The primary question in the Brexit debate is: is the UK a net beneficiary or a net contributor to the EU budget? The answer is indisputable. The UK is the second largest net contributor to the EU budget, behind Germany. We put in more than we get out. Only a fool would belong to a club where one gets out less than what one puts in.
The Remain campaigners tend to quote the UK’s net contribution to the EU budget. The Leave campaigners tend to quote to gross figure. Which makes more sense?
In 2014, the UK gross contribution to the EU budget was £18.8bn (£361m per week). A rebate is deducted before the money is sent, bringing this figure down to £14.4bn (£276m per week). The EU sent £6.0bn back to the UK in the form of payments to support things like agriculture, regional development and university research, meaning the net contribution from the UK to the EU was £8.4bn (£161m per week), or about £314 per household on average.
Does it make more sense to quote gross or net contribution figure?
At first I thought it was disingenuous of Leave campaigners to quote the gross figure. However, when tax contributions are quoted, gross figures are always used. For example, when income tax contributions are discussed, the figures are always gross. It would be strange to say that an individual’s income tax contribution is zero (or negative!) on the basis that it is all returned to him in the form of government services. Nobody bothers trying to subtract the value of government services from an individual's tax contributions, in order to quote net income tax contribution. It should be the same for the UK contribution to the EU: the £6.0bn paid to the UK should not be subtracted from the UK gross contribution figure; so it is fair to say that the UK contributes £276m per week to the EU.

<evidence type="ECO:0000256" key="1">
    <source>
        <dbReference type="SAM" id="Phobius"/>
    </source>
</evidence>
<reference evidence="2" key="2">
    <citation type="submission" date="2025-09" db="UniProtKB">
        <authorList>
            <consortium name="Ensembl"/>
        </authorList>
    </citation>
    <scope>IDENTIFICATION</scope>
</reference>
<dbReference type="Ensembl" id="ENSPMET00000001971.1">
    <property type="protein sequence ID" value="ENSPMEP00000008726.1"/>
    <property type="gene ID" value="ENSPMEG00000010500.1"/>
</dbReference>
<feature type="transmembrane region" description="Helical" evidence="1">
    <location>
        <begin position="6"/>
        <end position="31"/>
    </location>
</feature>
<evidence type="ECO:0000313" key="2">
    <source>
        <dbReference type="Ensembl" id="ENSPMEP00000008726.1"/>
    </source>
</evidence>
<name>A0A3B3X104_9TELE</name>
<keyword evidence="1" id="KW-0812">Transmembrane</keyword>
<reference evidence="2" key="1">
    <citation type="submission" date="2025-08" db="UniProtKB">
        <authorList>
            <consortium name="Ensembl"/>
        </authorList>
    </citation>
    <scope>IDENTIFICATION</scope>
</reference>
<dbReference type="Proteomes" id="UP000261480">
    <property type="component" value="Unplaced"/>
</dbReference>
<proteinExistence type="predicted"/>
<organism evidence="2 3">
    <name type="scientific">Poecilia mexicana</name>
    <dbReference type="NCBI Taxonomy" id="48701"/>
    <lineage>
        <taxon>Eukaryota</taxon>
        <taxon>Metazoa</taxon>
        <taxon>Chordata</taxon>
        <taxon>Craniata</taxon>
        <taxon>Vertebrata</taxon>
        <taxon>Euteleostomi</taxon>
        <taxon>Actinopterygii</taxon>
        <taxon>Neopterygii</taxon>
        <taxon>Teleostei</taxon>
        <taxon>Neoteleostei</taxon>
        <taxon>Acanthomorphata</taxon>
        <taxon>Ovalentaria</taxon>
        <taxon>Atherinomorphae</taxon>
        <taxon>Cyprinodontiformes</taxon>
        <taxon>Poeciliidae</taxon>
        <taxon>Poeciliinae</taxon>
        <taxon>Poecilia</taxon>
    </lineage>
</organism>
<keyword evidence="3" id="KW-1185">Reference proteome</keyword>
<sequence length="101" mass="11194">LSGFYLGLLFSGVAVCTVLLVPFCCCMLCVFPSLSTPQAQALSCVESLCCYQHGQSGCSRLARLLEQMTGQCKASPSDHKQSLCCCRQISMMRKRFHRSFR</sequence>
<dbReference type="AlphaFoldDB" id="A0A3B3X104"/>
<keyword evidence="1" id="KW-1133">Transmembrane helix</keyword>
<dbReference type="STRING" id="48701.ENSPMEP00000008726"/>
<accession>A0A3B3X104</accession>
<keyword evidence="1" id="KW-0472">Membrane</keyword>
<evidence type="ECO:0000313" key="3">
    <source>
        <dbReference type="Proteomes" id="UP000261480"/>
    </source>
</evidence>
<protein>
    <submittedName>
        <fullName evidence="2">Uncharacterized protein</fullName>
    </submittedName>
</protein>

What about the rebate? Does it make a difference that it is subtracted before the money is even sent? Perhaps. But on the other hand, the rebate could be revoked at any time, so on that basis it could be argued that it is fair to say the UK contributes £361m per week, not £276m per week.
The 2014 figures are taken from here: http://www.bbc.co.uk/news/uk-politics-eu-referendum-35943216
Although it is based on 2010 data, here is a useful infographic showing EU contributions by member state: http://image.guardian.co.uk/sys-files/Guardian/documents/2012/01/26/EU27_Money.pdf